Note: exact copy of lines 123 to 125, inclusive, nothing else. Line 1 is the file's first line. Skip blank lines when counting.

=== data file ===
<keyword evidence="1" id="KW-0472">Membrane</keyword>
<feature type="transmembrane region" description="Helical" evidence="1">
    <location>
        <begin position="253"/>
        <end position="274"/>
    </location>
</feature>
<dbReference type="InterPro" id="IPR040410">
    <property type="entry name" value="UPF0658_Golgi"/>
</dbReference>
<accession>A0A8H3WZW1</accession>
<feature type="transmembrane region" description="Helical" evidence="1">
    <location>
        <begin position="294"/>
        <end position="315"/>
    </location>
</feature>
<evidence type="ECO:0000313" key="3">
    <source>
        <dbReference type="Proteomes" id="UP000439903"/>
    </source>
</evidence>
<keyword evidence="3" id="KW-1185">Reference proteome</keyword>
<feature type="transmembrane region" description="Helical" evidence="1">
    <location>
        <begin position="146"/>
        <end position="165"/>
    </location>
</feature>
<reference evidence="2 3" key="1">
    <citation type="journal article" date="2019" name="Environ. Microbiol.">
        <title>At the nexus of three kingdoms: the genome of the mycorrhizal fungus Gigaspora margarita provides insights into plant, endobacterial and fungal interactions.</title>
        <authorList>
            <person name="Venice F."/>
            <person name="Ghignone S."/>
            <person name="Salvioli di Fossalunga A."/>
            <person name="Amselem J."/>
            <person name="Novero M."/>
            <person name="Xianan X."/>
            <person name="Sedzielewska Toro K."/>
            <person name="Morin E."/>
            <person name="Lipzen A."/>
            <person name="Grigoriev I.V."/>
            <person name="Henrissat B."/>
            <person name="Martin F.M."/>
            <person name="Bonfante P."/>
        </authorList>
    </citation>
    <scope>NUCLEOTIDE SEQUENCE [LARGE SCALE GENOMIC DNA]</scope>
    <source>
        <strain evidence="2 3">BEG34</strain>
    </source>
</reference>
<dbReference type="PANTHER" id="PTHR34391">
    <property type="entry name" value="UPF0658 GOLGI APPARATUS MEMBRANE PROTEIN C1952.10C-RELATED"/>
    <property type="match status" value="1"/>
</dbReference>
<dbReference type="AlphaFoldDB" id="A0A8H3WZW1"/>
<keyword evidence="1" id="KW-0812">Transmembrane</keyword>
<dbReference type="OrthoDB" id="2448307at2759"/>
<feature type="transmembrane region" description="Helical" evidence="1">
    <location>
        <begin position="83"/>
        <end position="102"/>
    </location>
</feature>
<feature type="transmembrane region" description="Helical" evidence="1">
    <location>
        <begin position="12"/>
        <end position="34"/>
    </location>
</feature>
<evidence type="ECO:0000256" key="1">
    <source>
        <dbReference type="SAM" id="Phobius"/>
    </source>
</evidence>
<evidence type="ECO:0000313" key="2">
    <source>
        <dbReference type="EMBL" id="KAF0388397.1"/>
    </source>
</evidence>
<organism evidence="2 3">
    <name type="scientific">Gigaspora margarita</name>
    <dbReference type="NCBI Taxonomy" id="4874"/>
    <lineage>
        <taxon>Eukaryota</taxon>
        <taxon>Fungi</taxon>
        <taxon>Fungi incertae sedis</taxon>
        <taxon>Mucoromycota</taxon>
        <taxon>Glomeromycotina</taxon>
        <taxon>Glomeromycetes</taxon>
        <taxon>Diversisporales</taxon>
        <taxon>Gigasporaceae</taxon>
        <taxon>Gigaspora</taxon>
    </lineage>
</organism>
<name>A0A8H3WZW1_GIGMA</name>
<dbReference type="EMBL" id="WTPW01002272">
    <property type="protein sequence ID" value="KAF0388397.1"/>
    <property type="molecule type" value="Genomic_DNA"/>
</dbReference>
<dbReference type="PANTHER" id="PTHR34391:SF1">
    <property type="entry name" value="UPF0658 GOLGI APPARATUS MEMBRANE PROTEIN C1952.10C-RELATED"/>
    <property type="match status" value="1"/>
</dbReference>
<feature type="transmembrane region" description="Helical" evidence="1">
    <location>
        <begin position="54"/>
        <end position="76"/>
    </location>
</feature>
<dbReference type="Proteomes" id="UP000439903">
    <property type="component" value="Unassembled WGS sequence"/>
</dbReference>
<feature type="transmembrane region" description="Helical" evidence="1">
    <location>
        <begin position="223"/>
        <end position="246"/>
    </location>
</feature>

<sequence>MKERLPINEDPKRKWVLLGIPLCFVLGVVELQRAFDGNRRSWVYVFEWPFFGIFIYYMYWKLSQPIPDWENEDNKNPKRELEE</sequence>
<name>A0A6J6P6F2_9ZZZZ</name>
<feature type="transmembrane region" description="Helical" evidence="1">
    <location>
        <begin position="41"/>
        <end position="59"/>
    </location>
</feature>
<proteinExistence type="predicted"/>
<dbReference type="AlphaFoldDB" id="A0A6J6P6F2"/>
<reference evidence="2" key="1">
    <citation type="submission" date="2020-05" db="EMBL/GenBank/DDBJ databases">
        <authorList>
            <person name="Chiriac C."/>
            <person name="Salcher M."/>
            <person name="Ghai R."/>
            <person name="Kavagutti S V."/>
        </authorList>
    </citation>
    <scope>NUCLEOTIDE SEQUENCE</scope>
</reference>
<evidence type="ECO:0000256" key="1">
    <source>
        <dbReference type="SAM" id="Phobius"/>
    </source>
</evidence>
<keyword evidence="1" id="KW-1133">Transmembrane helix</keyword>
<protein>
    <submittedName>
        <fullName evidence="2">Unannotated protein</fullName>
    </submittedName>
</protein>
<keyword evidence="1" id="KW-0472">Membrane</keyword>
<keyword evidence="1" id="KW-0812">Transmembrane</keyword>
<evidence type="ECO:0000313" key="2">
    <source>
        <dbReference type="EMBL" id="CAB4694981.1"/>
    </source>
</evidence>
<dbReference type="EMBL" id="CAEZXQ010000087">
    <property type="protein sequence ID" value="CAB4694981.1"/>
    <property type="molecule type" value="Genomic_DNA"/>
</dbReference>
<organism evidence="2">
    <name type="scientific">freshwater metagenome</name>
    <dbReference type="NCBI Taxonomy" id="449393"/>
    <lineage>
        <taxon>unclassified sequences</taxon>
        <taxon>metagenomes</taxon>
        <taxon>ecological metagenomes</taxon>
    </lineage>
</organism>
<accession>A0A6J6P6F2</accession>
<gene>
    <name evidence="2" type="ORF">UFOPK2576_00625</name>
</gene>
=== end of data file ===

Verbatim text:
<name>A0A6J6P6F2_9ZZZZ</name>
<feature type="transmembrane region" description="Helical" evidence="1">
    <location>